Entry Of Women In Sabarimala - Common Man's Perspective
God doesn't discriminate people and everyone is equal before him, no matter whether you are a man or a woman or a boy or a girl | Roy Das
On Nov 23, 2016


It is often said that patriarchy is maintained and reinforced by women than by men. Often in our society it is seen that some groups of women support male dominated society’s norms and help in its maintenance. It is commonplace to see mothers impose patriarchal norms on a daughter. A mother-in-law maintains male domination in the family by making her son control her daughter-in-law. Such behavior is changing but often seen around us.

Glimpses of this mindset of were seen in a few randomly conducted descriptive interviews to find out people’s view on the issue of permitting women in Sabarimala. Yentha spoke to a few people on this topic that has had opinions as different as chalk and cheese.

Suja (40), a sales woman at a shop in the city from Manakkadu said, “I don’t agree with this. Lord Ayyappa in Sabarimala is a celibate. Men go to Sabarimala pilgrimage after undergoing strict rituals, a disciplined life and sacrifices for a month. So Sabarimala pilgrimage is the culmination of these efforts and sacrifices. They are celibates. The Ayyappa sitting in Sabarimala temple is a celibate unlike the other Ayyappas in other parts of the state. The celibate Ayyappa is unique to Sabarimala. Those women who desperately want to visit Ayyappa can go to hundreds of other Ayyappa temples in the state. The tradition of Sabarimala has to be kept intact. We have to protect and preserve its sacredness.”

Sukumari (44), a traffic warden in the city from Balaramapuram has the same opinion. She said that young women are not supposed to enter Sabarimala. “I didn’t get an opportunity to visit Sabarimala as a child but will go after I turn 55. Out of my two daughters, my younger one at the age of 7 years went to Sabarimala with her father. Women should not be allowed in Sabarimala as they will spoil its sacredness,” Sukumari added.

Santhosh (26), an engineer from Pettah said, “Women should be allowed in Sabarimala. Menstruation is the main argument against allowing women there and it is not acceptable. A clean mind is more important for a pilgrim than the notion of physical impurity of women’s body during menstruation. No gender discrimination should be there, I have seen women showing ID to prove their age in Sabarimala. It is absurd. God doesn’t discriminate people and everyone is equal before him, no matter whether you are a man or a woman or a boy or a girl. The relationship that exists between a celibate Ayyappa and Maalikappurathamma is misinterpreted. That is an age old tradition. It has to be changed for the better.”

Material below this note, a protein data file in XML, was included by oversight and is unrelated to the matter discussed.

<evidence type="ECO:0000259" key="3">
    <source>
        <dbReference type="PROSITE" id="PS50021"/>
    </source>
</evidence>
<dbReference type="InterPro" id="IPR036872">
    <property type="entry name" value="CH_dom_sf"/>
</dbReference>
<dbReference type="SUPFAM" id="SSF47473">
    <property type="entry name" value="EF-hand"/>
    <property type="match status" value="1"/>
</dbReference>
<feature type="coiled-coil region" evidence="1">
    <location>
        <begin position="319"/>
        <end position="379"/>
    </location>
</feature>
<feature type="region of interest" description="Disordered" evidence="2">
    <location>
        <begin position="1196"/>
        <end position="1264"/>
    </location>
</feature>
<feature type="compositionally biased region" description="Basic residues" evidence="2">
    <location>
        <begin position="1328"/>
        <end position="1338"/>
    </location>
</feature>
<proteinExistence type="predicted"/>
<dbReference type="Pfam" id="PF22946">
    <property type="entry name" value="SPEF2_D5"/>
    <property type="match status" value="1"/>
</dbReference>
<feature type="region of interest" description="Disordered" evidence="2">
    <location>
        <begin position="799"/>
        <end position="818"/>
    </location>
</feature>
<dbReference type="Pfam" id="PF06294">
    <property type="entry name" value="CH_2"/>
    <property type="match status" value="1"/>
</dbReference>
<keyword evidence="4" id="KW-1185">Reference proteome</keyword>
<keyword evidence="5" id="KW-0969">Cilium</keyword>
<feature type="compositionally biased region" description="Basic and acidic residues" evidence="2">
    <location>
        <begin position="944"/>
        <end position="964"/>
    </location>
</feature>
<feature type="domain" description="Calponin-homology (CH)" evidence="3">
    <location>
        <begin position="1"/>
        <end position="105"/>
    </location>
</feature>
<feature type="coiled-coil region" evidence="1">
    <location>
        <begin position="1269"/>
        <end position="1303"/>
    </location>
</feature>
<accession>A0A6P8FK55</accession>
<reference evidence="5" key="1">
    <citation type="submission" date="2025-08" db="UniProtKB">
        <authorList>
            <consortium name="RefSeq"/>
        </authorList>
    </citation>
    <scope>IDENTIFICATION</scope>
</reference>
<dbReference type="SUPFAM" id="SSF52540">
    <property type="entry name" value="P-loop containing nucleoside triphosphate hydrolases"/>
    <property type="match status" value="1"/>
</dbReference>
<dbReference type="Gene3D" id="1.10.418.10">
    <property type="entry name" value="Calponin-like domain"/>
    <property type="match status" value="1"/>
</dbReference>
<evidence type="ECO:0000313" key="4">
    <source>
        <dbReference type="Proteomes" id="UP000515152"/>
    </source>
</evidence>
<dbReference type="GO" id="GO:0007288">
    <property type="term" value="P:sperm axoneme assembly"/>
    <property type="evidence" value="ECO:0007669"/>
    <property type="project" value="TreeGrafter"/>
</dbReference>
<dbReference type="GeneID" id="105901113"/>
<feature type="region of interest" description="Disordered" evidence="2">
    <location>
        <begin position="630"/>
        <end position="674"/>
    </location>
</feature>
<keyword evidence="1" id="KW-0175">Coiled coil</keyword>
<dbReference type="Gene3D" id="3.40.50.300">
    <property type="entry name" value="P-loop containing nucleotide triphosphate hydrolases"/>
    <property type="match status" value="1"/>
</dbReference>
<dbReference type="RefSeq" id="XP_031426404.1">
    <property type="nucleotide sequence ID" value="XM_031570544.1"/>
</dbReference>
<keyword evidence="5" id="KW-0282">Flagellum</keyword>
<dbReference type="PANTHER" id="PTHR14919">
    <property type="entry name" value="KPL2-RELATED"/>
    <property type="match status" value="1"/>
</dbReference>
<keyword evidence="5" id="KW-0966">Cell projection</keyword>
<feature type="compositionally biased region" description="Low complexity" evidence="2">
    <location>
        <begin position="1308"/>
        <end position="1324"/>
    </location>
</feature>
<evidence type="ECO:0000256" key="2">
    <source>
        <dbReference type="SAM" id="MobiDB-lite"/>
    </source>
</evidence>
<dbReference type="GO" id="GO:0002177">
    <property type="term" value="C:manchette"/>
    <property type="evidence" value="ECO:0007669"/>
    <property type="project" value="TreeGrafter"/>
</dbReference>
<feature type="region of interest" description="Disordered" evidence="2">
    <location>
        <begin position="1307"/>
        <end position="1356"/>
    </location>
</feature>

A 42 year old employee of Devasom Board who works as Kazhakom in a temple said, “I have worked, more than a dozen times, in Sabarimala during the season. I strongly disagree with this. There are two reasons for that. The first one is the belief that Ayyappa is a celibate and traditionally the sacredness of Sabarimala has been kept by not allowing young women. It has to be maintained. The second reason is a practical one, safety and security of women pilgrims cannot be guaranteed. It is difficult to give adequate protection to young women pilgrims.”


These views clearly show that the opinions are polarized on this issue of giving entry to young women pilgrims at Sabarimala. Right wing groups, left parties, believers, atheists, women activists, social activists, intellectuals, religious authorities, Devasom Board, Sabarimala temple authorities, Hindu priests and courts have taken different positions on this issue. In a democracy and in a land besotted with traditions and beliefs, it will take a while before any consensus can be reached. Even if we reach such a consensus, it will take a long time to accept that decision especially if the decision is to allow women enter Sabarimala.

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